Continue Reading →

May 7, 2018
by mbolton
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Fiji: Addressing the Humanitarian and Human Rights Concerns of Kirisimasi (Christmas and Malden Island) Veterans

Paul Ah Poy, President of the Fiji Nuclear Veterans Association was posted to Christmas Island during the UK nuclear weapons testing program. Photo: Matthew Bolton.

Between 1957 and 1958, Fijian soldiers participated in the nine UK nuclear weapons tests at Malden and Kiritimati (Christmas) Islands, now part of the Republic of Kiribati. Test veterans, including Fijians, and civilian survivors claim their health (as well as their descendants’) was adversely affected by exposure to ionizing radiation. Their concerns are supported by independent medical research.  Though the UK government assured coverage of Fijian troops’ service-related health problems during the tests, it has offered them no assistance or compensation. Instead, the Fiji government has stepped in to offer a one-off grant to veterans to support medical and welfare costs in 2015. The 2017 Treaty on the Prohibition of Nuclear Weapons (TPNW), which Fiji has signed but not yet ratified, obligates assistance to victims and remediation of contaminated environments, including those affected by the Christmas and Malden Islands nuclear tests. The International Campaign to Abolish Nuclear Weapons (ICAN) was awarded the 2017 Nobel Peace Prize for the role of its advocacy in achieving the treaty.

A new report from Pace University’s International Disarmament Institute documents the humanitarian, human rights and environmental harm caused by these nuclear weapons tests, finding that:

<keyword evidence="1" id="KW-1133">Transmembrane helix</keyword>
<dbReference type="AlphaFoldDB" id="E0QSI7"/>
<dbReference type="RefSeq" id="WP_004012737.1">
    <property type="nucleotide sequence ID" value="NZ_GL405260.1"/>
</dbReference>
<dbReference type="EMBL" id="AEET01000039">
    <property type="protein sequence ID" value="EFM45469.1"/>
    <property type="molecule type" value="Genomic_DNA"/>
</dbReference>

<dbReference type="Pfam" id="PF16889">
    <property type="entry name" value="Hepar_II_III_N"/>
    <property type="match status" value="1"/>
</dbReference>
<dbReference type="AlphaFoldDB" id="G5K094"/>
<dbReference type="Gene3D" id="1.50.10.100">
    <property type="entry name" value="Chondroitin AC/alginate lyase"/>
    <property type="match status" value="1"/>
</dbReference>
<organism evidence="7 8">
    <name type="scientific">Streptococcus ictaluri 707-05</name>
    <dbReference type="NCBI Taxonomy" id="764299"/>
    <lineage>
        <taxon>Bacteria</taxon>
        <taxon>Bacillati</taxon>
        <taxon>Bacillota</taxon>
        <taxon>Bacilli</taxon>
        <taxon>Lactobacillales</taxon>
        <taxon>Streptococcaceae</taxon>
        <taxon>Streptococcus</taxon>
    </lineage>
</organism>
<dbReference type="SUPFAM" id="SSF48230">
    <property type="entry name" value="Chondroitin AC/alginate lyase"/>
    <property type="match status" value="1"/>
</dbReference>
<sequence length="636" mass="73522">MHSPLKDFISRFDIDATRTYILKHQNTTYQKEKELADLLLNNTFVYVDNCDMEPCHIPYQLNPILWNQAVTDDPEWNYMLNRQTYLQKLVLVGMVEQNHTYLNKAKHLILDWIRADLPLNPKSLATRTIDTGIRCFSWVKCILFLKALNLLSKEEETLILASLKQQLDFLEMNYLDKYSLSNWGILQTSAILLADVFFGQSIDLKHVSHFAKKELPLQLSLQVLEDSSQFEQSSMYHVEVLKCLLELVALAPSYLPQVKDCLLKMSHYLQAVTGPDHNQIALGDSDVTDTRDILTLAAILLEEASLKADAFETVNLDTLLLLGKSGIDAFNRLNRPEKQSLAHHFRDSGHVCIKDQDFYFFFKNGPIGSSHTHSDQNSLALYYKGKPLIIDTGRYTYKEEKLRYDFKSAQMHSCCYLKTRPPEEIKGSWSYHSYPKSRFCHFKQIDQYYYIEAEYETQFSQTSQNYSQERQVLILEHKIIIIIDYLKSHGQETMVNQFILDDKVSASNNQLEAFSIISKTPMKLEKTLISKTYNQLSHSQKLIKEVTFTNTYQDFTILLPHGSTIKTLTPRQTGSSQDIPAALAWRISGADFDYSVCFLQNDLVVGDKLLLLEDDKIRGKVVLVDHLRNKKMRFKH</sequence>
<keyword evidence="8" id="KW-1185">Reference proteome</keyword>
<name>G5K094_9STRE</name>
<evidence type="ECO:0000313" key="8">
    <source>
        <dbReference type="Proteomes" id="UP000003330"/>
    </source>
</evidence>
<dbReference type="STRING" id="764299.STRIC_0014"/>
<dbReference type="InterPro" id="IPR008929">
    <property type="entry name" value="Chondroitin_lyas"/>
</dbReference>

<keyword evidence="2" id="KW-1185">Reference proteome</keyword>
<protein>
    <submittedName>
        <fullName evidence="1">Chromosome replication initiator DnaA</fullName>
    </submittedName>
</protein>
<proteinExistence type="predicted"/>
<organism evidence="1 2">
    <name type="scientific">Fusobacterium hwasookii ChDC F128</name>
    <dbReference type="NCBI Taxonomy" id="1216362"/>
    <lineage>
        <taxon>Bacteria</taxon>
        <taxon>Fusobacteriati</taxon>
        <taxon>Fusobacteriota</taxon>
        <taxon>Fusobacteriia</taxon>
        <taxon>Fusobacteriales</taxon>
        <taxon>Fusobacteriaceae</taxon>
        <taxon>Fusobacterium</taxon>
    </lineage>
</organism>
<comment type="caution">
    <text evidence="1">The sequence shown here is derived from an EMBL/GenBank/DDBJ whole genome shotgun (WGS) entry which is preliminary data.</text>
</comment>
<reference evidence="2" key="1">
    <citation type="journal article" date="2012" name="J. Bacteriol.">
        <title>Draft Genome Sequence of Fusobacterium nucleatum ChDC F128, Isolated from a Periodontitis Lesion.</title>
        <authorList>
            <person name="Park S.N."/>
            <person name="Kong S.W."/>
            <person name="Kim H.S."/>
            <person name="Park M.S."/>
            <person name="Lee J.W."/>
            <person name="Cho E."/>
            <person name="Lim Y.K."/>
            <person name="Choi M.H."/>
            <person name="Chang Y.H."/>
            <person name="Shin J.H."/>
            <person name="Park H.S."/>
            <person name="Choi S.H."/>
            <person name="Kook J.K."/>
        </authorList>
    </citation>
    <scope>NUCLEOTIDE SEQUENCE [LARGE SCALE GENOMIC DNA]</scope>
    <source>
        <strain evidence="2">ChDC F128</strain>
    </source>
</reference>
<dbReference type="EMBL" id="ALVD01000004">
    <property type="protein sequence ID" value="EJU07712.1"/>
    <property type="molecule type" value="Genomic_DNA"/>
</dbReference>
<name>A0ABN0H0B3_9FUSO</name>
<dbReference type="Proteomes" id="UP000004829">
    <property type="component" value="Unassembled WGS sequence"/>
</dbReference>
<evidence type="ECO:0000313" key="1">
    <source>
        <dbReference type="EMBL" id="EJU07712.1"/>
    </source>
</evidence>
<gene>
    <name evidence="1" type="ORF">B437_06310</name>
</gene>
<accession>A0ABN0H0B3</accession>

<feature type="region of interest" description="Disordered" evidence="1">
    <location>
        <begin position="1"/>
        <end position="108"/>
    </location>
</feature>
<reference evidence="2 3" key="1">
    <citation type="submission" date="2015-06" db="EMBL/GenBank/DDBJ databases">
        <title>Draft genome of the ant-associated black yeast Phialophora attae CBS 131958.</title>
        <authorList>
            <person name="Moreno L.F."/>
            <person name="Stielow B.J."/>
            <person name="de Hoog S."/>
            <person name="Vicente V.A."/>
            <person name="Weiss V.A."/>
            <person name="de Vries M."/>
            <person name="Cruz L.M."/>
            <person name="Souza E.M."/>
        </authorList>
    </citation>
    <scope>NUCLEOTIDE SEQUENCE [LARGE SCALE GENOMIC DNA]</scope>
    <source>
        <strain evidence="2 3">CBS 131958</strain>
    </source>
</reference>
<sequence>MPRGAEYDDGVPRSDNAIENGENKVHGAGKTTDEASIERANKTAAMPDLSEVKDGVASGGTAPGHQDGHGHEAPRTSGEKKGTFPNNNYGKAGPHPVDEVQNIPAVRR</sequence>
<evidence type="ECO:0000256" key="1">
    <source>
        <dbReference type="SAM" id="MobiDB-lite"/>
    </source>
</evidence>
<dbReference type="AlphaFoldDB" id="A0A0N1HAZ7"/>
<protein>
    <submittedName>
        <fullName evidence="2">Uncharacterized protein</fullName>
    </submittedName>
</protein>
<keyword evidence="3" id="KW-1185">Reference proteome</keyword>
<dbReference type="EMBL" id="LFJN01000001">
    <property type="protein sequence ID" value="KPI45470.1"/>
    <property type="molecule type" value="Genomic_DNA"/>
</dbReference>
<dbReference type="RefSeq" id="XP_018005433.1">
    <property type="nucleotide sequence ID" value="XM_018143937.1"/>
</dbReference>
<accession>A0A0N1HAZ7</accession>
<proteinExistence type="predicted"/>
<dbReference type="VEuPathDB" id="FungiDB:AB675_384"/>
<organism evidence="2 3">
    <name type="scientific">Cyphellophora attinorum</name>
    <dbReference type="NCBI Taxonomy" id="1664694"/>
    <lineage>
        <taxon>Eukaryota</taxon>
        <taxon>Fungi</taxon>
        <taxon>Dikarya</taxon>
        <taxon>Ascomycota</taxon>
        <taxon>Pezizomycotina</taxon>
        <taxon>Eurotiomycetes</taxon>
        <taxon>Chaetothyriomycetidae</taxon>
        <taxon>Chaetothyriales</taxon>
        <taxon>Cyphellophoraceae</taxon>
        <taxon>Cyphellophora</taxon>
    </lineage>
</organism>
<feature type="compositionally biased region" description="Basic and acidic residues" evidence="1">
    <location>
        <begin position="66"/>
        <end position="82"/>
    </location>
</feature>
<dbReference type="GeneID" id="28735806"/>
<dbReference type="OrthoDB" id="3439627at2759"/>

• 276 Fijian troops were among the 15,000 personnel who participated in the UK nuclear weapons tests in and around Kiribati; Fijian dignitaries also visited.
  • Fijian soldiers and sailors were often allocated more dangerous tasks, like dumping birds killed or blinded by the tests, and even radioactive waste, into the ocean
  • Sixty years after the tests there are 32 surviving nuclear test veterans in Fiji, plus surviving spouses, children and grandchildren.
  • Many military and civilian survivors of the Christmas and Malden tests have health problems consistent with exposure to radiation; descendants also report multi-generational health problems.
  • The tests killed thousands of birds and fish. The environmental impact of the nuclear tests has not been adequately analyzed.

The report recommends that Fiji and the international community should:

  1. Sign and RATIFY the Treaty on the Prohibition of Nuclear Weapons.
  2. Assess and RESPOND to the humanitarian needs of survivors, including the Fijian veterans.
  3. Survey and REMEDIATE contaminated environments at Kiritimati and Malden Islands.
  4. RESPECT, protect and fulfill the human rights of nuclear test survivors.
  5. RETELL the stories of the humanitarian and environmental impact of the tests.

To read the full report, click here.

For a more comprehensive report on the impact of the Kiritimati and Malden Island tests, click here.

For a general overview of the global humanitarian, human rights and environmental impact of nuclear weapons use and testing, click here.